When the book Eat Pray Love arrived at my door, I had no idea how much it would affect me. The tale of a married woman who left everything behind to travel and find herself resonated with me and was the catalyst to me walking away from my marriage. It had been a hard decision to make but as I left my marital home and flew to India on the very same day, it was about to be a journey that would change my life forever.
I was not new to travelling, having travelled extensively in my twenties I thought I had seen it all. India had never been a destination that had beckoned me but now a decade later, I knew it was somewhere I had to be. I needed head space and time alone as far away from my comfort zone as I could possibly get and as I began my journey, the feelings of anticipation, fear and excitement flowed through my body. This was it – there was no going back…
The windows rattled as the train made its way along the dusty tracks to the foothills of the Himalayas. The sounds of ‘chai chai,’ flowed through the carriages as I sat wide-eyed taking in the scenes around me.
The train came to a screeching holt and I had arrived at what was to be my home for the next week. The stench of urine was almost overpowering and I held my breath, trying not to step on figures who lay in stained rags asleep on the dirty floor. I felt something brush my trousers and looked down expecting to see a stray dog sat before me. Instead I stood in shock at the sight of a torso on a make-shift skateboard staring back up at me. A sign asking for money hung around his neck and he looked at me with a sadness in his eyes.
‘I can’t do this,’ my mind screamed as I covered my face in my scarf. This was all so new, so overwhelming but I had made it this far.
My room was bare and uninviting and figures ethereally floated around the ashram with crazed smiles. I didn’t belong here and my desire to escape back to my old life was so strong. I wanted to go home but I had no home to go back to. I had to stay.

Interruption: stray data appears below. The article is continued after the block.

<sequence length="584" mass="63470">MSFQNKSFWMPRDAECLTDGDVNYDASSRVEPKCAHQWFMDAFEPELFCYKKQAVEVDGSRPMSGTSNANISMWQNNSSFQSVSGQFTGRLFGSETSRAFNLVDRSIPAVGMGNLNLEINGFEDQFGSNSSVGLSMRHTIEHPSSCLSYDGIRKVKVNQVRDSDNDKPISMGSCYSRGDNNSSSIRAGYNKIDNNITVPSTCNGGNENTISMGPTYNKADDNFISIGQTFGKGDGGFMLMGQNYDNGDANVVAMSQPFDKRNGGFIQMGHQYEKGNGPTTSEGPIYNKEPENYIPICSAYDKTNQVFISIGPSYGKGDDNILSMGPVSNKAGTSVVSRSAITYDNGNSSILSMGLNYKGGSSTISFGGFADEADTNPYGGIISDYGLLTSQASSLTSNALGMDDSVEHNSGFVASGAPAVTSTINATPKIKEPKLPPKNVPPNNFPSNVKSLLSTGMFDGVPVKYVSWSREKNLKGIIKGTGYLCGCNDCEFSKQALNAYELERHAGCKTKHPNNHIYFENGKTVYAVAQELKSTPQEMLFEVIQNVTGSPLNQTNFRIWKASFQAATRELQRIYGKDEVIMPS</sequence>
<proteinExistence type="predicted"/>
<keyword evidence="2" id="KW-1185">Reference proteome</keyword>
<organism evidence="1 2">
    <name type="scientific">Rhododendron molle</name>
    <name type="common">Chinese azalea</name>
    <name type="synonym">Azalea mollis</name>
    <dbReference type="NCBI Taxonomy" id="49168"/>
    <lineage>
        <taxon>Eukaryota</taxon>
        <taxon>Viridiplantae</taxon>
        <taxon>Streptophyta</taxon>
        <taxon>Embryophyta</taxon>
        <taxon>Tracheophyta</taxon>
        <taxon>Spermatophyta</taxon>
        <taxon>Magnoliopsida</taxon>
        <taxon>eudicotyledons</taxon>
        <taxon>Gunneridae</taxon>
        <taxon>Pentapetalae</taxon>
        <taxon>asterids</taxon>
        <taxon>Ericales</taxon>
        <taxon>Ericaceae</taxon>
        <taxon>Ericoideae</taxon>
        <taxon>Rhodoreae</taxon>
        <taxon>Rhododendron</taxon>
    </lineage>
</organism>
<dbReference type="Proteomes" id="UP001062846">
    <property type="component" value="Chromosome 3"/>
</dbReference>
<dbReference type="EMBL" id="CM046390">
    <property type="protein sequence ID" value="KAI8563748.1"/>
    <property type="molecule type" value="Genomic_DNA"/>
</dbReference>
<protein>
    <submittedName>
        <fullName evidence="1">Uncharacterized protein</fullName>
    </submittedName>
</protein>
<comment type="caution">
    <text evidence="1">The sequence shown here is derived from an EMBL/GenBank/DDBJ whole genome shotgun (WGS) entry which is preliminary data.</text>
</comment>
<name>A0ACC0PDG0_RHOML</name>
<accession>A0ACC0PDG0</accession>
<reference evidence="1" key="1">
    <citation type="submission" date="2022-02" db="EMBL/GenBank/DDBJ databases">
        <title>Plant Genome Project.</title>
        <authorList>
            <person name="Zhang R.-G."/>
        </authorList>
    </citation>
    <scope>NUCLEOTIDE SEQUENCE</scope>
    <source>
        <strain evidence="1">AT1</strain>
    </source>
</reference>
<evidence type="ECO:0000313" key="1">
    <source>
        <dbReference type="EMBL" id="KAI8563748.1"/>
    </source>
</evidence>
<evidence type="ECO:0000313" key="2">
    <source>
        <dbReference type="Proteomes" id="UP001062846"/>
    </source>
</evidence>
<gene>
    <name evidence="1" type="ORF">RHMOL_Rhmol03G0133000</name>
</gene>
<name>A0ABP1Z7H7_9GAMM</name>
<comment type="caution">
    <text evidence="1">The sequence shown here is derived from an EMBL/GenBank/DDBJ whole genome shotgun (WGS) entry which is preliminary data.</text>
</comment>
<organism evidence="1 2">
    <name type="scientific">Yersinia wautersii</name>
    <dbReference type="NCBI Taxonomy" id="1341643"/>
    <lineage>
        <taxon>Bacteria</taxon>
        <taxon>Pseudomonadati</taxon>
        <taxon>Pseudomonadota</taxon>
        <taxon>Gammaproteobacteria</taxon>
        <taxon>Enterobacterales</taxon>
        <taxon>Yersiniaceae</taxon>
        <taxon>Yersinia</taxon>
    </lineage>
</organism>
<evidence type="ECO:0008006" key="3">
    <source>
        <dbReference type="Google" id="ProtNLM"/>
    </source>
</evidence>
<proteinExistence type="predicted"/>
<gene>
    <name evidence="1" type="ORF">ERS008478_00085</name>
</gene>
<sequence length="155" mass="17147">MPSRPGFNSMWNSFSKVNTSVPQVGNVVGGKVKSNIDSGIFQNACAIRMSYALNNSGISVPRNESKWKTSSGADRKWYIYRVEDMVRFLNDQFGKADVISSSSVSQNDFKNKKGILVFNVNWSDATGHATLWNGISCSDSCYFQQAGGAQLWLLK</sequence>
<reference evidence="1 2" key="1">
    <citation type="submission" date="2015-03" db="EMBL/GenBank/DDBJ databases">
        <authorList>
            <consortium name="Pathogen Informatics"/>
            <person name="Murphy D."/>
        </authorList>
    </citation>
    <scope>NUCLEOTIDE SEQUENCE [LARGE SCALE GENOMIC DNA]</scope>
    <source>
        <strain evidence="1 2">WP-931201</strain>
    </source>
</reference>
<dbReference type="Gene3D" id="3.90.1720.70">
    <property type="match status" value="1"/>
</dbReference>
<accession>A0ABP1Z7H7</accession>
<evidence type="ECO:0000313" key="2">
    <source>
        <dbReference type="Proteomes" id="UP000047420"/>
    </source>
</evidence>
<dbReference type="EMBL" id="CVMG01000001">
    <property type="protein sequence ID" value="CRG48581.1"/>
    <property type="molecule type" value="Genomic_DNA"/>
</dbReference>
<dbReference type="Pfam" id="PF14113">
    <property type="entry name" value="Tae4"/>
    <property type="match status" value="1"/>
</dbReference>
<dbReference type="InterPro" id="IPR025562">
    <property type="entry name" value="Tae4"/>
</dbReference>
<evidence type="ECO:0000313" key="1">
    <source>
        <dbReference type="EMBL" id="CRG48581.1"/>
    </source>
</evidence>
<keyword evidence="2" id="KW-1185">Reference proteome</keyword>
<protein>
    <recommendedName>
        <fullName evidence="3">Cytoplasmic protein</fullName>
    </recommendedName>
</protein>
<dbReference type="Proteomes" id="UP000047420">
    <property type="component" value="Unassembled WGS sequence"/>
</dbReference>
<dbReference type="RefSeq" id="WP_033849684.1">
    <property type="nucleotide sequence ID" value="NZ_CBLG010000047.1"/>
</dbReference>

As my body relaxed into the first asana, I felt a sense of peace for the first time in my life. No one spoke in the evenings and I surrendered to the silence, listening to the sounds of the nature that surrounded me.
Practising yoga at dawn with the mist of the Himalayas and eagles soaring above is one of the most empowering feelings I’ve ever experienced. And as my mind cleared, I began to settle into my new way of life.
Yoga and meditation were twice a day and in my spare time I would venture into the hippy town and drink tea in one of the tea houses that overlooked the sacred river. I grew used to the sight of cows crossing the bridge, causing chaos within the road and looked forward to the familiar sight of locals going about their everyday life as I browsed stalls selling colourful garments and incense.
I no longer wanted to leave this strange place that had become more like a home. I made friends with local women and visited them for tea whilst listening to their tales of life in India, each time gaining a better understanding of their way of living.
And as my week drew to a close, I left empowered and confident and ready to face the world. My time in India had come to an end but I knew that this was just the very beginning. Namaste India…
N.b. I stayed at the Anand Prakash Yoga Ashram in Rishikesh. I really enjoyed my retreat and recommend it for solo female travellers.
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